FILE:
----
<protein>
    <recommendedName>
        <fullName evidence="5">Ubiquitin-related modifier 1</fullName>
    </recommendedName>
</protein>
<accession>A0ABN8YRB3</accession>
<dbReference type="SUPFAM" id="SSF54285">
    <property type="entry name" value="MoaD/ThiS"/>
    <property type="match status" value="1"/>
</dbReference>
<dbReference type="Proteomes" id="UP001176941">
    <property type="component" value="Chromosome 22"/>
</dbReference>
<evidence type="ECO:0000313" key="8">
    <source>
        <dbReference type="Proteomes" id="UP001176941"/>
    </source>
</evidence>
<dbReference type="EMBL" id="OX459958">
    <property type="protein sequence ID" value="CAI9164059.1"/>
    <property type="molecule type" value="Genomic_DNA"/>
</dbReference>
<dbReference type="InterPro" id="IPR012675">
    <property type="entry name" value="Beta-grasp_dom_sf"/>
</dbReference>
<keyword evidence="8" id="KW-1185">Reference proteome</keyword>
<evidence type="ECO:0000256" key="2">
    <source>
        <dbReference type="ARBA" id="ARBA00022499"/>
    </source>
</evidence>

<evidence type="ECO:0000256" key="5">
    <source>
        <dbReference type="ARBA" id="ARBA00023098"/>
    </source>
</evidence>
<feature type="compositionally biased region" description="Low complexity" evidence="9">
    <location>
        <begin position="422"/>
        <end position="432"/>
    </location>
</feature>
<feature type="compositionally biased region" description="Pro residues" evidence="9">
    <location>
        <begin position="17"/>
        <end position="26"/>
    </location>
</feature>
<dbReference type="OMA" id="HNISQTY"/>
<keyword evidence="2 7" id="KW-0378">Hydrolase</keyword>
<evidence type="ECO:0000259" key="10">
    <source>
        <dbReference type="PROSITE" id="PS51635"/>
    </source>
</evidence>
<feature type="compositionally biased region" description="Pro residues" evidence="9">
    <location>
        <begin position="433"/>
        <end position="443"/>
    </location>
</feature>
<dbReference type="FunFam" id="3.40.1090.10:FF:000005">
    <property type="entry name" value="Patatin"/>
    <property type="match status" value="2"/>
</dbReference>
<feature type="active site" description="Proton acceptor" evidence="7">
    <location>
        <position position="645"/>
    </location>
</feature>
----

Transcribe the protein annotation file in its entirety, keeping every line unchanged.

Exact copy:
<protein>
    <recommendedName>
        <fullName evidence="5">Ubiquitin-related modifier 1</fullName>
    </recommendedName>
</protein>
<accession>A0ABN8YRB3</accession>
<dbReference type="SUPFAM" id="SSF54285">
    <property type="entry name" value="MoaD/ThiS"/>
    <property type="match status" value="1"/>
</dbReference>
<dbReference type="Proteomes" id="UP001176941">
    <property type="component" value="Chromosome 22"/>
</dbReference>
<evidence type="ECO:0000313" key="8">
    <source>
        <dbReference type="Proteomes" id="UP001176941"/>
    </source>
</evidence>
<dbReference type="EMBL" id="OX459958">
    <property type="protein sequence ID" value="CAI9164059.1"/>
    <property type="molecule type" value="Genomic_DNA"/>
</dbReference>
<dbReference type="InterPro" id="IPR012675">
    <property type="entry name" value="Beta-grasp_dom_sf"/>
</dbReference>
<keyword evidence="8" id="KW-1185">Reference proteome</keyword>
<evidence type="ECO:0000256" key="2">
    <source>
        <dbReference type="ARBA" id="ARBA00022499"/>
    </source>
</evidence>

<evidence type="ECO:0000256" key="5">
    <source>
        <dbReference type="ARBA" id="ARBA00023098"/>
    </source>
</evidence>
<feature type="compositionally biased region" description="Low complexity" evidence="9">
    <location>
        <begin position="422"/>
        <end position="432"/>
    </location>
</feature>
<feature type="compositionally biased region" description="Pro residues" evidence="9">
    <location>
        <begin position="17"/>
        <end position="26"/>
    </location>
</feature>
<dbReference type="OMA" id="HNISQTY"/>
<keyword evidence="2 7" id="KW-0378">Hydrolase</keyword>
<evidence type="ECO:0000259" key="10">
    <source>
        <dbReference type="PROSITE" id="PS51635"/>
    </source>
</evidence>
<feature type="compositionally biased region" description="Pro residues" evidence="9">
    <location>
        <begin position="433"/>
        <end position="443"/>
    </location>
</feature>
<dbReference type="FunFam" id="3.40.1090.10:FF:000005">
    <property type="entry name" value="Patatin"/>
    <property type="match status" value="2"/>
</dbReference>
<feature type="active site" description="Proton acceptor" evidence="7">
    <location>
        <position position="645"/>
    </location>
</feature>